Tuesday, February 13, 2018

Old School

Poor math achievement starts in early elementary school, even in the best schools.  

The paper-pencil standard algorithms are the best tools for beginners to do basic arithmetic.  So, why are they not the primary focus in elementary school arithmetic? It seems that standard algorithms, which require the memorization and auto recall of single-digit number facts, have been displaced by "standards of mathematical practice" and "alternative algorithms" (i.e., reform math). In short, students are taught reform math, not standard arithmetic. 

We need to apply statistical methods with care, especially when negotiating big data, says Stephen M. Stigler. In education, we depend too much on averages. "Averaging is a radical idea: you can actually gain information by throwing information away." writes Stigler. In averaging, the identities of the test takers are tossed, which means that no test score holds more weight.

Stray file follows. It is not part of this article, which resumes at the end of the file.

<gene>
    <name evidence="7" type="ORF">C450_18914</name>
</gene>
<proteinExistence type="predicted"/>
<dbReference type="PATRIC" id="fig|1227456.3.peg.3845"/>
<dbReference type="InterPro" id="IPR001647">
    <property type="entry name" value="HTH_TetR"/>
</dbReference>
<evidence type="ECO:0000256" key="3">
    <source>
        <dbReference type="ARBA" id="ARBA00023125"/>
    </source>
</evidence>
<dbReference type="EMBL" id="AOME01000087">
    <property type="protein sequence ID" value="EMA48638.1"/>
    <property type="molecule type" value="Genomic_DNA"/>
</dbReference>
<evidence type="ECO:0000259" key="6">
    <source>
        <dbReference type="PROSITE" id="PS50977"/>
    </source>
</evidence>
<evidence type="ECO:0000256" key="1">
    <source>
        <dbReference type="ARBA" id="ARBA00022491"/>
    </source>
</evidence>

But, a school's average (arithmetic mean) in math is influenced by individuals. Indeed, math ability and performance of students vary widely. In averaging, however, all the test scores are treated the same. Mary's score of 100 is treated the same as Billy's score of 50. Consequently, several very high scores can cover up the lower scores of many of the other students and skew or distort the data's average up to an "acceptable level." In short, poor math achievement is covered up by averaging.  

Some reasons for high graduation rates in many high schools include online credit recovery, grade inflation, and watered-down courses. But these reasons hurt students. Richard N. Haass summarizes the problem: "Students are leaving school without the math and science skills needed for jobs in modern industry." Furthermore, they lack the math and reading skills for college. Up to 88% of students enrolling at a community college are placed in remedial math (algebra). Clearly, the K-12 reform math curriculum does not prepare students for college-level math courses.